What is a CERF (Canine Eye Registration Foundation) Examination?
The Canine Eye Registration Foundation (CERF) was established in 1974 to track heritable eye diseases in purebred dogs. A database is maintained through registered purebred dogs examined by board certified veterinary ophthalmologists (Diplomates of the ACVO -- American College of Veterinary Ophthalmologists).
In an effort to educate the public, CERF also publishes a quarterly newsletter about eye diseases in dogs. It contains current information about the frequency and heritability of eye diseases in dogs, and gives tips for healthy breeding practices. This publication is a great source of inform,ation for dog owners and breeders.
The goal of CERF is to identify those conditions that should be selected away from when breeding. To simplify, dogs with bad hips should not be bred, and dogs with inherited cataracts and certain other eye diseases are not suitable for breeding either. Other problems result from facial conformation considered desirable by breeders. For example, breeding for prominent eyes and facial folds in Mastiffs might lead to corneal irritation, scarring, and eventual blindness.
This is a genetic, inherited disease of the retina (the "film" in the camera), which occurs in both eyes simultaneously. The disease is nonpainful, and there is no cure for it. The eyes are genetically programmed to go blind. PRA occurs in most breeds of dogs and can occur in mixed breeds also.
Clinical signs vary from the dog first becoming night blind in the early stage of PRA (not able to see in low light surroundings) to the entire visual field in all light levels becoming affected, which is advanced PRA. The pupils are usually dilated, and owners often notice a "glow" and increased "eye shine" from the eyes.
What Should I do if I suspect My Mastiff has PRA?
As with any serious eye disorder, have your dog examined by a board certified veterinary ophthalmologist to determine if this disease is indeed present. Your local Vet can refer you to the closest Canine opthalomigy specialist fo an ophthalmic examination.
It is important to realize that it is OK to grieve about your pet's vision loss, but you must not put your sad feelings in your dog's head--they aren't really there! Your dog is not suffering. They adjust well to their vision loss, and it is by far hardest to deal with on the owner's side.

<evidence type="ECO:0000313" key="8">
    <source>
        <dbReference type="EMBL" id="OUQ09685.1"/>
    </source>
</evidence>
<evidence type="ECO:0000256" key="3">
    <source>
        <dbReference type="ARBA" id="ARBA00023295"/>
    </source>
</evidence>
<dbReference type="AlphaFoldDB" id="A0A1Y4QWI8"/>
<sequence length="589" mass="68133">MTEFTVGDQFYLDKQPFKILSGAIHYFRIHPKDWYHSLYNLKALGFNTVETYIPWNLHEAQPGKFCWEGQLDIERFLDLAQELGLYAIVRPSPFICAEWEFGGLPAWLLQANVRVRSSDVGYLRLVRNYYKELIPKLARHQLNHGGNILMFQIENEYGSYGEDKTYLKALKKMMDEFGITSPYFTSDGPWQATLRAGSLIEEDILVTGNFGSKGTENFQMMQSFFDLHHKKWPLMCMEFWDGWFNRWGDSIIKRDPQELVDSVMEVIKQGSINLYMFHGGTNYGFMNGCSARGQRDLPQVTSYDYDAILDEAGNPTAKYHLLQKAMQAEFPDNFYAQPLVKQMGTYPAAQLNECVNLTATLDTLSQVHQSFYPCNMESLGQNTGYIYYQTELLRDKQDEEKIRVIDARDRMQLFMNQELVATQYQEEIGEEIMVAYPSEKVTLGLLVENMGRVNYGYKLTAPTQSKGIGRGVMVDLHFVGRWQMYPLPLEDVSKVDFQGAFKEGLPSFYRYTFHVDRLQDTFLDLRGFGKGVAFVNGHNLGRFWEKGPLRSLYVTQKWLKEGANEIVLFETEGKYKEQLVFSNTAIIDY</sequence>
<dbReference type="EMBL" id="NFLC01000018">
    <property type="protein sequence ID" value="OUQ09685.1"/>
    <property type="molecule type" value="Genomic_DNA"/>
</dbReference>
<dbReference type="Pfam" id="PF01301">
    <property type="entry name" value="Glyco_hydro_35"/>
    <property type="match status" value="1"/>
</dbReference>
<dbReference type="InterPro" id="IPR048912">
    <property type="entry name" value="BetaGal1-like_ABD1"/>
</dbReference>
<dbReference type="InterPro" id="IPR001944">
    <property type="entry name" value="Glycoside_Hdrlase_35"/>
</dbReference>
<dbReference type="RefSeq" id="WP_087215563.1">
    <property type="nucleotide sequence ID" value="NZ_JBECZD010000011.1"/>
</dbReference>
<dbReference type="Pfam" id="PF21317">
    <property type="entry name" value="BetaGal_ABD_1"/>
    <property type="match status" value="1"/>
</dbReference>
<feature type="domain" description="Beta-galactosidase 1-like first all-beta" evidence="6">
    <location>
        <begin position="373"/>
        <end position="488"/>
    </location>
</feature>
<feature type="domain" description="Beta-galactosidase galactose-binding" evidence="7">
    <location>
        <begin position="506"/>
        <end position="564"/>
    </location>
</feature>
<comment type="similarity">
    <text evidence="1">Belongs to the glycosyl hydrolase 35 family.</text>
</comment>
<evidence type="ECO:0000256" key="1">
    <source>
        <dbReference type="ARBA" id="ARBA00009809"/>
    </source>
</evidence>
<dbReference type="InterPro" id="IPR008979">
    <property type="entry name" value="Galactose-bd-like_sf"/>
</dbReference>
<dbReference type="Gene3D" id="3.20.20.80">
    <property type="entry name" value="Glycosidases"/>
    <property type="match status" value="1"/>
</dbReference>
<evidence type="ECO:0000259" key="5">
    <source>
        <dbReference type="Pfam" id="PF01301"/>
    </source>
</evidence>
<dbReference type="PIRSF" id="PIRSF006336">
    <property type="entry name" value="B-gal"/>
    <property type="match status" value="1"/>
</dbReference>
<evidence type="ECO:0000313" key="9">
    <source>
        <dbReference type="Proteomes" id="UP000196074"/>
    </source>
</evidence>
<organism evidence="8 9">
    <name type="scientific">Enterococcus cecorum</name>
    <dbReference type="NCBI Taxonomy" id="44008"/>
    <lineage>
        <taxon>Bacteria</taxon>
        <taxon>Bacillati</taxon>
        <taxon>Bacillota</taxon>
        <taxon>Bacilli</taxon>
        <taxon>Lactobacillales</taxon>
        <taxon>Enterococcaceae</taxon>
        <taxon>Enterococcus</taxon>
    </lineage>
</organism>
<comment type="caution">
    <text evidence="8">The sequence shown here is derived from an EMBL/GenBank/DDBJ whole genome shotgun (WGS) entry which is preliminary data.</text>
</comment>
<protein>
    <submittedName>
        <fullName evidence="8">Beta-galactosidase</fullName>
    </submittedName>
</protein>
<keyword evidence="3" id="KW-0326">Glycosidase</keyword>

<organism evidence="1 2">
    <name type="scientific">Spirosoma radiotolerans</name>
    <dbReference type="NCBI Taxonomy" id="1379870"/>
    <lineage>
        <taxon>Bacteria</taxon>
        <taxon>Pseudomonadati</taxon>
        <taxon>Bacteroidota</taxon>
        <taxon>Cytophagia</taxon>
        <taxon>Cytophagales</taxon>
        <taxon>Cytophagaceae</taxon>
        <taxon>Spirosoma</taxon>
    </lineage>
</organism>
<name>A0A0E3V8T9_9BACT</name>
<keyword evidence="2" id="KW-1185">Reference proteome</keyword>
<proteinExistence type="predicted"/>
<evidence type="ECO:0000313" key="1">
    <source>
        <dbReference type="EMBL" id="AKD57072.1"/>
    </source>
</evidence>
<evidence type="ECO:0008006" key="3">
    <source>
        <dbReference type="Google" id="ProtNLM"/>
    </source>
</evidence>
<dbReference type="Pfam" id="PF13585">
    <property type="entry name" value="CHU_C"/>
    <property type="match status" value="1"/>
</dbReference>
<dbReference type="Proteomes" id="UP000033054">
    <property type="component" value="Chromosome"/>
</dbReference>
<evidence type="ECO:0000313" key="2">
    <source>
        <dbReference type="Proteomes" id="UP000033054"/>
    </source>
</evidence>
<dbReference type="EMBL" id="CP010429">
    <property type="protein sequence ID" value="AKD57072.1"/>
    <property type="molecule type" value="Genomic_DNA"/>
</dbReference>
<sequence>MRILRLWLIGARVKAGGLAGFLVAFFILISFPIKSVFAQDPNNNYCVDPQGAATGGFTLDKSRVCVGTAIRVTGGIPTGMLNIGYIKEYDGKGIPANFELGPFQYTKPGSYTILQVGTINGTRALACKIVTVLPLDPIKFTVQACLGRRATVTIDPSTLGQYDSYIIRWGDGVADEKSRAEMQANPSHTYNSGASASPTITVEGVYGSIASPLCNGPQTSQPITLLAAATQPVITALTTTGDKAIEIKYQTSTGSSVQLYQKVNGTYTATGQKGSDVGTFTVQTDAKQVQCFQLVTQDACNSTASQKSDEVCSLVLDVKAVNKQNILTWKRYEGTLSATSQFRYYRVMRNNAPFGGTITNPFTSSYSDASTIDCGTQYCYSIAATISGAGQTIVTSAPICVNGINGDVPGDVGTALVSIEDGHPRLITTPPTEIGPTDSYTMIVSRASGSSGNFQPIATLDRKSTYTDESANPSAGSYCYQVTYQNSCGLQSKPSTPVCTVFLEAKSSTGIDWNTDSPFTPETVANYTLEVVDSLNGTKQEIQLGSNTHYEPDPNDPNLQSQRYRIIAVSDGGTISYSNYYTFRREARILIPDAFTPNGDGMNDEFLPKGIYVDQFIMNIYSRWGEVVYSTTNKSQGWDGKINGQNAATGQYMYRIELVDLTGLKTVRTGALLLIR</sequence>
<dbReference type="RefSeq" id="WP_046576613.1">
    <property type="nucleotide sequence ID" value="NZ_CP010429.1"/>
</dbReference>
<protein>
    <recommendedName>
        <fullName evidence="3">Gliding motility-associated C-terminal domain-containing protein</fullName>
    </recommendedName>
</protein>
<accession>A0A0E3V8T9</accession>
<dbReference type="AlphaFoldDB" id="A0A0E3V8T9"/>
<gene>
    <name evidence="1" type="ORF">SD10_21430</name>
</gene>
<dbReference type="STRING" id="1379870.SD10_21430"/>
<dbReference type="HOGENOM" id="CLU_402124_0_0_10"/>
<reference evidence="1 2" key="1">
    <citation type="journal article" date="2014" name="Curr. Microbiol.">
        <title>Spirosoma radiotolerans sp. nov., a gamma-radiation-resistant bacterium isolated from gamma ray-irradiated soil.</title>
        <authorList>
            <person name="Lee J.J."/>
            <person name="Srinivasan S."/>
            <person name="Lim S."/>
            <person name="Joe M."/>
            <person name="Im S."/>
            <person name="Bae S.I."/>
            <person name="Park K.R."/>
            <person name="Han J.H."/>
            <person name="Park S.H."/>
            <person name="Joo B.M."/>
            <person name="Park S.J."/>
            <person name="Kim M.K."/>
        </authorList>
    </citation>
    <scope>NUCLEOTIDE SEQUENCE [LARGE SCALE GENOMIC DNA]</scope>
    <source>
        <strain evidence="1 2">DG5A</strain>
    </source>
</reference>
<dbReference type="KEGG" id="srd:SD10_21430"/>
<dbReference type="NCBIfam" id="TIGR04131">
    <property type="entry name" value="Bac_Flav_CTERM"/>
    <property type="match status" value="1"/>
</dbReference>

Dogs with PRA can develop cataracts late in the disease process. Cataract surgery would never be done, as it would not help the dog to see. However, cataracts can cause pain and damage to the eye, and if the eyes look very cloudy to you, please call your opthomoligist vet for a reexamination as soon as possible.
The disease generally develops in young dogs before 4 months and might progress slowly, might even appear to heal, or might even appear and then go away again. Some lesions disappear with no remaining sign, while some lesions leave a wrinkled area – a fold. Some leave the lasting lesion of a blister formation. Most dogs exhibit no noticeable problem with vision despite their abnormal appearing retinas.
The clinical presentation and pathology of CMR closely resembles lesions of “Best vitelliform dystrophy”, a human disease with variable clinical expression but usually with serious affects on central vision. Identification of the gene mutation responsible for CMR was based on these similarities. A mutation in the human VMD2 gene – Vitelliform Macular Dystrophy 2 Gene – causes dominantly inherited human Best Disease. Analysis of the canine version of the VMD2 gene indicates that mutations in it cause CMR as a recessively inherited canine condition. The normal form of the VMD2 gene produces a protein named “bestrophin”. The bestrophin protein assembles, in the cells of the retinal pigment epithelium, in a group of four or five units that form a pore through which chloride ions pass.
Our current understanding is that CMR in Mastiffs is inherited in an autosomal recessive pattern. This means the gene mutation responsible for CMR is located on an autosome (that is, a chromosome that is not a sex chromosome) and CMR disease results when the gene mutation is passed to the offspring by both the mother and the father.
Due to the abnormal appearance of the CMR-affected retina, CERF, ACVO, ECVO and other ophthalmologist’s eye exam reports typically record these multi-focal lesions as “retinal dysplasia” or “retinal folds”, to denote a defect in formation of the retina. Such findings might disqualify the dog from breeding. Presently CERF doesn’t list CMR as a specific condition, but does fail a dog for “retinal dysplasia/retinopathy – folds, detached.”
The genetic test for CMR is valuable for identifying Mastiffs affected and those which are carriers. Given the exact genetic diagnosis, a breeder can identify carriers and breed only to "clear" dog--thus no "affected" puppies will be produced. Puppy buyers who purchase a "carrier" puppy can be assured that there probably will be no vision loss due to this condition. By using the DNA CMR test and eliminating Carriers and affected dogs from our breeding programs, future cases of the condition can be prevented.